Real IEP Accommodations That Really Work

ADDitude readers share the school accommodations — as well as IEP tips and tricks — that help their children manage ADHD symptoms and stay focused, happy, and successful at school.

Other IEP Accommodations

"I am a teacher and I suggest auditory cuing to sustain attention by asking, 'How will you remember this?' This is used during class or one-on-one discussions of important concepts. For example, when teaching geometry shapes, ask 'How will you remember this is is called a pentagon?' This question requires student attention (thus can be repeated), allows processing time for memory, allows creativity of mnemonics, and gives arousal to the executive function. It can be written into the IEP as: 'Student will be asked twice during class how he will remember facts or rules.'"
- posted by Roy

“For tests or graded classwork/homework: My son is given an opportunity, at another time or the next day, to complete answers left blank, or with 'I don't know,' '0,' or '?' on the answer line. (He is clearly having trouble focusing, is frustrated, zoned out, or shut down when he answers like that.) When given the opportunity to complete/change the answer, if he does not change anything, the grade stands.”
- posted by rookie

"My son was getting a huge amount of homework, and we were struggling to get it all done. I then found out it was schoolwork they were sending home. My son would say, 'Oh, I'll do it at home.' It was written into his IEP that he could earn extra recess by completing his work at school. And whatever was assigned as schoolwork had to remain at school. Suddenly, homework was not the main focus of our evenings. He was getting so much more done at school too.”
- posted by lisag80123

"The main thing that helped us with our daughter's IEP meeting was taking some charge of the proceedings by presenting an agenda of our own. I wrote a summary of our daughter's strengths as we see them, and asked the team for their input, as well. I then listed things we wanted to see worked on, and asked for input from the team, too. I sent it to the team members ahead of time, so they could have time to look it over and come back with feedback. The meeting went great. We actually spent more time on our agenda than theirs! It also brought out some revelations and ideas that probably would never had come up, had we stuck to the ‘usual’ plan."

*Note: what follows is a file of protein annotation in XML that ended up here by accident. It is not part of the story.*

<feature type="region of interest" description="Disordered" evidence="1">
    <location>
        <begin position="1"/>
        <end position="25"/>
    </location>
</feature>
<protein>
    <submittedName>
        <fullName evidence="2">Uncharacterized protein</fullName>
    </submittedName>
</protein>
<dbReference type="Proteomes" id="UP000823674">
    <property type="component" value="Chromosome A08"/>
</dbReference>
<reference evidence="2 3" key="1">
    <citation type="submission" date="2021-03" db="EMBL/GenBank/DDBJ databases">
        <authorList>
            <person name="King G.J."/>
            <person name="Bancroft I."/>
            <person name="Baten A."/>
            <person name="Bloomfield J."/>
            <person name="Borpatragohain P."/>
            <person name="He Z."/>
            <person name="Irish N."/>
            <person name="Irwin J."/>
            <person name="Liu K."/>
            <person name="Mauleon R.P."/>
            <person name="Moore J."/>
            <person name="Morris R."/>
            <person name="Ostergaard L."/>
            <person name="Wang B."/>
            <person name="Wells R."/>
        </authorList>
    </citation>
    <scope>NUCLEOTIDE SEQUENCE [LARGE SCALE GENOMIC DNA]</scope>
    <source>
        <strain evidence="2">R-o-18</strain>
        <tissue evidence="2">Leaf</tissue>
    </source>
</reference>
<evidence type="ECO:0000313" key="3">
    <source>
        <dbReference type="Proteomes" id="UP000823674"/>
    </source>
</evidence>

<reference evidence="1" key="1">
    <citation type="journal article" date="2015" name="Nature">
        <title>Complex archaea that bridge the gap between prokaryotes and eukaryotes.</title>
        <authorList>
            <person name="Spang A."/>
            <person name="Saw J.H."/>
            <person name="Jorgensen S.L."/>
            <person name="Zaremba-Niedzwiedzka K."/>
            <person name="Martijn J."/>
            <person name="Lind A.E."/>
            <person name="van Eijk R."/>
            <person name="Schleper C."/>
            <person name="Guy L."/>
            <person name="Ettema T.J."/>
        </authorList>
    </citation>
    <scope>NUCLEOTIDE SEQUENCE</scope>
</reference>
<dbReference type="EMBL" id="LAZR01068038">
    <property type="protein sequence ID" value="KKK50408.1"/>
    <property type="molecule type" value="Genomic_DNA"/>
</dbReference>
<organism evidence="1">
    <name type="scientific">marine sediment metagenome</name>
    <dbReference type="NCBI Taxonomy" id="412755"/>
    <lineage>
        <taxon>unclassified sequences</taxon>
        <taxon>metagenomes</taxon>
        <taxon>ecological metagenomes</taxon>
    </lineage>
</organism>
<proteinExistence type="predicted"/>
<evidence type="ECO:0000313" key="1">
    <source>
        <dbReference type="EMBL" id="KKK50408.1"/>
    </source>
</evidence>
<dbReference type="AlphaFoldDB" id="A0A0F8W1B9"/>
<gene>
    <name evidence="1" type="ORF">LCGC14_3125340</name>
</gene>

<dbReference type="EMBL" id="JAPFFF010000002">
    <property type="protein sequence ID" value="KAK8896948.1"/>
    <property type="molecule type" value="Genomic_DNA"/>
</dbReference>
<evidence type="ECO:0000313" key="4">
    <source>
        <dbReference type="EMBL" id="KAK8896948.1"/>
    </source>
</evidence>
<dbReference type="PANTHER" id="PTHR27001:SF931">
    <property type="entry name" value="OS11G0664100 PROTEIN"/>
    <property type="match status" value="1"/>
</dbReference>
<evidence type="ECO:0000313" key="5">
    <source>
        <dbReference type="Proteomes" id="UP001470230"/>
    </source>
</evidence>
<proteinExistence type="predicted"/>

- posted by mothership

"My son gets frustrated at seeing a page full of math problems, and mentally checks out or melts down. It's helped when a teacher put a 'red line' (or blue, green, whatever color they choose) on the paper after the first three problems, had him set a goal to just do those three, checked them, had him take a deep breath and stretch, then put a line under 3 more, and proceeded in smaller increments through the assignment.

"We also had one teacher offer to record the class lecture portion so he could listen to it after class while doing homework. That way he didn't have such difficulty and anxiety trying to keep up with taking notes. When he is trying to write as fast as possible, he misses a lot and doesn't really think about what is being said. These have both helped to lower his anxiety and let him enjoy learning!"
- posted by liz

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TAGS: ADHD Accommodations, 504s, IEPs, ADHD in High School

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